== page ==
A subset of 249 children was randomly selected for ultrasound examination and blood sampling in 2002 and with a repeat examination in 2004. AF-alb levels were measured for all children in this subset except a small number of individuals (n = 31) whose blood samples were exhausted in previous immuno-logical assays that had been applied to all children in the subset. Age, sex, and health were not significantly different between the wider cohort and the subset of children (data not shown).
Table 1. Description of the cohort in 2002 (except as specified). School Variable Yumbuni Matangini Total n 124 94 218 Age [years 11.6 [+ or -]3.0 12.5[+ or -]2.8 12.0 [+ or -]2.9 (mean [+ or -] SO)] Male: 1:1 1:1 1:1 female ratio Malaria 20/109(18%) 24/90 (27%) 44/199 (22%) prevalence S. mansoni 10/124 (8%) 66/94 (70%)* 76/218 (35%) prevalence Pfs-lgG3 0.44 [+ or -]0.15 0.47 [+ or -] 0.13 0.45 [+ or -] [0D(mean[+ 0.10 or -]SD)] AF-alb [geometric mean (95% CI)] 2002 73.2(61.6,87.0] 206.5(175.5,243.0)* 114.5(99.7,131.4) 2004 578-5(466.4,717.6) 492.0 (397.3,609.2) 539.7 (463.3,628.7) *p [less than or equal to] 0.001 compared with Yumbuni. Table 2. AF-alb (pg/mg) in different organomegaly groups in 2002 and 2004 [geometric mean (95% CI)]. 2002 2004 Organomegaly n (a) AF-alb n AF-alb group (a) Normal 21 79.9149.6,128.7)* 35 512.6 (297.3, 883.8) Soft 13 57.5(27.7,119.2)* 2 452.9 (b) organomegaly SM 21 102.6(65.4,160.8) 12 604.3 (332.9,1096.7) HM 48 176.6(129.6, 104 539.7 (436.7, 240.7) 666.9) HSM 112 108.0(90.5,129.0) 63 533.7 (416.4, 684.0) (a.) Three children in 2002 and one child in 2004 were not classifiable into one of the clinical groups, and one child in 2004 had missing AF-alb data; they were all excluded. (b.) There is no CI because only two children were in this group, *p < 0.05 compared with the HM group by ANOVA.
Informed consent was obtained from the parents or guardians. Ethics approval was obtained from the Kenya Medical Research Institute Ethical Review Committee.
Clinical examination. All children were examined for enlarged livers and spleens by palpation by three clinicians in 2002 and 2004, and a consensus among the clinicians had to be achieved before assigning the child to an organomegaly group, as previously described (Wilson et al. 2007b). The liver and/or spleen was considered enlarged if it was palpable > 2 cm below the costal line. The children were initially classified into five categories: no organomegaly, soft liver or spleen enlargement, firm to hard spleen enlargement (SM), firm to hard liver enlargement (HM), and both firm to hard liver and spleen enlargement (HSM).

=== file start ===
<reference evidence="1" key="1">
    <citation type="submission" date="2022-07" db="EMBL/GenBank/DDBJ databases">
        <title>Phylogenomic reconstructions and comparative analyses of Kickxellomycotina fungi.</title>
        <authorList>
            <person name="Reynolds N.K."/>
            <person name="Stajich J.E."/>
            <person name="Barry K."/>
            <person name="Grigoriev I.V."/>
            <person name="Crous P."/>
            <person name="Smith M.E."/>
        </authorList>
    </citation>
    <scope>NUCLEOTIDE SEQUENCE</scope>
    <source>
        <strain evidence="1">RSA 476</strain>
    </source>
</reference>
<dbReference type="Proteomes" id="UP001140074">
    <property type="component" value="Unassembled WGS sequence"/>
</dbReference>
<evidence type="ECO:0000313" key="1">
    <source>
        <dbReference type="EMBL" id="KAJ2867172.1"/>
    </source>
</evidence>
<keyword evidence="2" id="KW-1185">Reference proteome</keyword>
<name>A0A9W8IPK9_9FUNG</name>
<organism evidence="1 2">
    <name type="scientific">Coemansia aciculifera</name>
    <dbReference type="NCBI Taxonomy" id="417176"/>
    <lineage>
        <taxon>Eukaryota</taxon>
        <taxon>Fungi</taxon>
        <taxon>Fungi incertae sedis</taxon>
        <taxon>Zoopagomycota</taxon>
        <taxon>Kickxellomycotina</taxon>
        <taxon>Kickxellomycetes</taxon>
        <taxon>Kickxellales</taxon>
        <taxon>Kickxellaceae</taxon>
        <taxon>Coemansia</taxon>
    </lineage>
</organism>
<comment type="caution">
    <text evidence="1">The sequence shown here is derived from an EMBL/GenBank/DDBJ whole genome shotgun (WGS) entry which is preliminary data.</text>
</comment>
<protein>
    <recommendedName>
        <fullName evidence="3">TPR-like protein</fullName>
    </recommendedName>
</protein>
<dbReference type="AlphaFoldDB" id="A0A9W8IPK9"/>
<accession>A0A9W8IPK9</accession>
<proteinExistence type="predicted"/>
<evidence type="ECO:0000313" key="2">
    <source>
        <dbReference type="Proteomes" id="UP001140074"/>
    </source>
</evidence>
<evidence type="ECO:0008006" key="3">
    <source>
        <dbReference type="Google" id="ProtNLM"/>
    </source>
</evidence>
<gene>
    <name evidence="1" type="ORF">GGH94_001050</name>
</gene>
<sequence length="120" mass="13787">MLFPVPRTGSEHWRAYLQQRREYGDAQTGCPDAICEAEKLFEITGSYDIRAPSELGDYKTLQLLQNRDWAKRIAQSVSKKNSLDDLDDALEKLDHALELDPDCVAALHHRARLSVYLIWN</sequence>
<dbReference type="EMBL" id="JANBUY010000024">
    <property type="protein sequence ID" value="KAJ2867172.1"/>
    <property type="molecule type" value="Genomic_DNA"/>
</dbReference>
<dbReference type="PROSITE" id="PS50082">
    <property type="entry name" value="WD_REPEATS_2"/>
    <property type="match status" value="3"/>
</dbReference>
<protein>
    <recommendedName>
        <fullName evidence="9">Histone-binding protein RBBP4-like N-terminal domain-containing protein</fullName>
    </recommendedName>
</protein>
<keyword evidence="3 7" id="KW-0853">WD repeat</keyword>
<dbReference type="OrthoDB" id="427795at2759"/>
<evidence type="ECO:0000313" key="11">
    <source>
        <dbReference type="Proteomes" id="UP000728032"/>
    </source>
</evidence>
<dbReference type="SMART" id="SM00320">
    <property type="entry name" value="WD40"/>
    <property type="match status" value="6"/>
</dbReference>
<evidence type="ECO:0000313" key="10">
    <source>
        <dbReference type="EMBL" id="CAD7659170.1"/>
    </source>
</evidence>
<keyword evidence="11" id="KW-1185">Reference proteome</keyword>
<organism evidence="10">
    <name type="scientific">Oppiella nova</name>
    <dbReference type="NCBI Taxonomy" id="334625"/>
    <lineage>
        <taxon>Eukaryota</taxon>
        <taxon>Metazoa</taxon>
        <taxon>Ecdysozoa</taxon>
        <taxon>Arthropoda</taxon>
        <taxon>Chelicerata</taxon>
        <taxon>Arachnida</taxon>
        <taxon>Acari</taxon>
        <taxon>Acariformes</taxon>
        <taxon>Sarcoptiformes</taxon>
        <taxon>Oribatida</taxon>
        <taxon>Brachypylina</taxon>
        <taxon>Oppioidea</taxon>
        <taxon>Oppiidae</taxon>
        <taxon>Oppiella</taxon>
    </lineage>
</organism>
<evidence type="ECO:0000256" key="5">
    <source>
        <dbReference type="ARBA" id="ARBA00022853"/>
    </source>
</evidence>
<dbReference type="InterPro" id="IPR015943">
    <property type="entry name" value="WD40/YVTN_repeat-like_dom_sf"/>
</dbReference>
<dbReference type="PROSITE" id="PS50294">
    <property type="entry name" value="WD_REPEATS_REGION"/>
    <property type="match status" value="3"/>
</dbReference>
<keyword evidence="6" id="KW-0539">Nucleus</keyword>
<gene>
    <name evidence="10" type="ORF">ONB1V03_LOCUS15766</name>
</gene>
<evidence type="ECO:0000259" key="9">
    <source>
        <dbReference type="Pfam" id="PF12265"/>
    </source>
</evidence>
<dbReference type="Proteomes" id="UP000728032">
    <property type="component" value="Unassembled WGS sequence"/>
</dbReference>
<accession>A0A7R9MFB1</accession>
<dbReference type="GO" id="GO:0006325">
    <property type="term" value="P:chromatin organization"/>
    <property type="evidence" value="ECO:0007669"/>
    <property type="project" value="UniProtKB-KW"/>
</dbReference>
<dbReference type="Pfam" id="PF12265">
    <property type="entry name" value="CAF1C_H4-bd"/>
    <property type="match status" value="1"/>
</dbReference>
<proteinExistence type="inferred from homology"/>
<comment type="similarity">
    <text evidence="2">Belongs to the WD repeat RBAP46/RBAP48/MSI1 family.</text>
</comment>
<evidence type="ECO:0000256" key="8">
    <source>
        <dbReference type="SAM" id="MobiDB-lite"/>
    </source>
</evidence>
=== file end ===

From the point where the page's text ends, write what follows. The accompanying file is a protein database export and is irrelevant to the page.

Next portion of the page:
Blood AF-alb measurements. Plasma samples collected from the 218 children examined in both 2002 and 2004 underwent AF-alb analysis in 2009. The blood AF-alb levels were determined using an enzyme-linked immuno-sorbent assay (ELISA) after albumin extraction from 250 pL plasma, digestion, and purification as previously described (Chapot and Wild 1991). One negative and three positive controls were analyzed alongside each batch of samples. Samples were measured using ELISA in quadruplicate on at least two occasions on separate days. The detection limit was 3 pg AF-alb per 1 mg albumin.
Statistical analyses. AF-alb data is not normally distributed and was therefore natural-log-transformed before data analysis. Geometric mean AF-alb levels and 95% confidence intervals (CIs) are presented unless otherwise stated. Student's t-test and analysis of variance (ANOVA) were used for comparing levels between groups. Chi-square test was used for categorical variables distribution test. Pearson's correlation coefficients were calculated for the association between continuous variables. Logistic regression models were constructed to estimate odds ratios for groupings of HM in association with aflatoxin exposure adjusted for schistosomiasis and malaria, which are known confounders or modifiers. Statistical analyses were carried out using STATA (version 9; StataCorp, College Station, TX, USA). Ap-value < 0.05 was used to define statistical significance.